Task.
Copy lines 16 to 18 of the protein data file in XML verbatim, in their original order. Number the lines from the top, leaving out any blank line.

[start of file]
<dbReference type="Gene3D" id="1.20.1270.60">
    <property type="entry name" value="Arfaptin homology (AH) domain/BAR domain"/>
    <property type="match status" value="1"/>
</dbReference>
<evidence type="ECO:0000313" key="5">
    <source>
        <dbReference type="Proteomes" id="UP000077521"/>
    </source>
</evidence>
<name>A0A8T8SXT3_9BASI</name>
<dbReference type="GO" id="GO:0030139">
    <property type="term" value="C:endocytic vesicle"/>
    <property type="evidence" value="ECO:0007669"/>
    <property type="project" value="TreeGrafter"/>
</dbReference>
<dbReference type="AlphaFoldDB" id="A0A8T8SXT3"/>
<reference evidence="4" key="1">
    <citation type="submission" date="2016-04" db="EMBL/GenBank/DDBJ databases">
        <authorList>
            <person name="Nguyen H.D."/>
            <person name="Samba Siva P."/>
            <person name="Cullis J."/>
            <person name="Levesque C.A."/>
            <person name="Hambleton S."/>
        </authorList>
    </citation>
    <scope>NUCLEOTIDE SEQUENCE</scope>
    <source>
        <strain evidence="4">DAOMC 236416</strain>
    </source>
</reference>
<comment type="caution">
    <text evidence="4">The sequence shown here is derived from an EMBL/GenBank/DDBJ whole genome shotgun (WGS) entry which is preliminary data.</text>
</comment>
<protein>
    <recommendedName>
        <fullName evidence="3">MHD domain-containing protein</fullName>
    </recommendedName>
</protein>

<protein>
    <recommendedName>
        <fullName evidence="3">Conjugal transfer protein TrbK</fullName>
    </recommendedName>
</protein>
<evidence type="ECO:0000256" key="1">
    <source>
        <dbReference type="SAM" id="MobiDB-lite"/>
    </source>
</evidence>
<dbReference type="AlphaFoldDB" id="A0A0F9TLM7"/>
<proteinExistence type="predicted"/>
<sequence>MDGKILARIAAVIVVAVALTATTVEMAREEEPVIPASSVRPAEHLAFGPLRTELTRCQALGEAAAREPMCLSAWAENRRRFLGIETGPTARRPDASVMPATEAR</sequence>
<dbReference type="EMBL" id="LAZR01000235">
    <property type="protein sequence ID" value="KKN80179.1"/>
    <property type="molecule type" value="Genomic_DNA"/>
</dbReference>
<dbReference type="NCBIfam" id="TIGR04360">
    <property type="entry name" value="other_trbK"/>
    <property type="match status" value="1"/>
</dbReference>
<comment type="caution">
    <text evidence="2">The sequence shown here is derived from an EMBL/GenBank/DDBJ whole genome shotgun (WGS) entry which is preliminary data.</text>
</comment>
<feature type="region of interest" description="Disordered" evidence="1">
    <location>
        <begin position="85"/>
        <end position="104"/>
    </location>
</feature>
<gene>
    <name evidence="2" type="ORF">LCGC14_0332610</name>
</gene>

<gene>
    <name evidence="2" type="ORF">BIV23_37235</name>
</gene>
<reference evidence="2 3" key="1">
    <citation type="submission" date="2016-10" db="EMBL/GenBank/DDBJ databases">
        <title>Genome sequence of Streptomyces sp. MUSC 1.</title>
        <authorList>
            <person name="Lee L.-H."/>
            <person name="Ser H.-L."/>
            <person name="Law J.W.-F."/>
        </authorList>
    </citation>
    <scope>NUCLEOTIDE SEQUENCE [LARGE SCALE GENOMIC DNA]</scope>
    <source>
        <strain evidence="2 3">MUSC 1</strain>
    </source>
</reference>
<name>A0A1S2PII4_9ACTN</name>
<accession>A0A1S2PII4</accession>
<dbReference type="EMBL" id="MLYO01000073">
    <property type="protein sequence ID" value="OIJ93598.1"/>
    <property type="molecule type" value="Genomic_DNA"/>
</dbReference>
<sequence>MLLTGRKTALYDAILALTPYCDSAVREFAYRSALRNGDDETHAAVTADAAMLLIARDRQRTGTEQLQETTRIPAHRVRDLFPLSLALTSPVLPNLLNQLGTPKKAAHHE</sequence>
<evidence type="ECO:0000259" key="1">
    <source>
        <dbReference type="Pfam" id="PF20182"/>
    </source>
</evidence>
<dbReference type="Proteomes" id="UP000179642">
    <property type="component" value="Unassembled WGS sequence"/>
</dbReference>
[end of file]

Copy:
<dbReference type="AlphaFoldDB" id="A0A8T8SXT3"/>
<reference evidence="4" key="1">
    <citation type="submission" date="2016-04" db="EMBL/GenBank/DDBJ databases">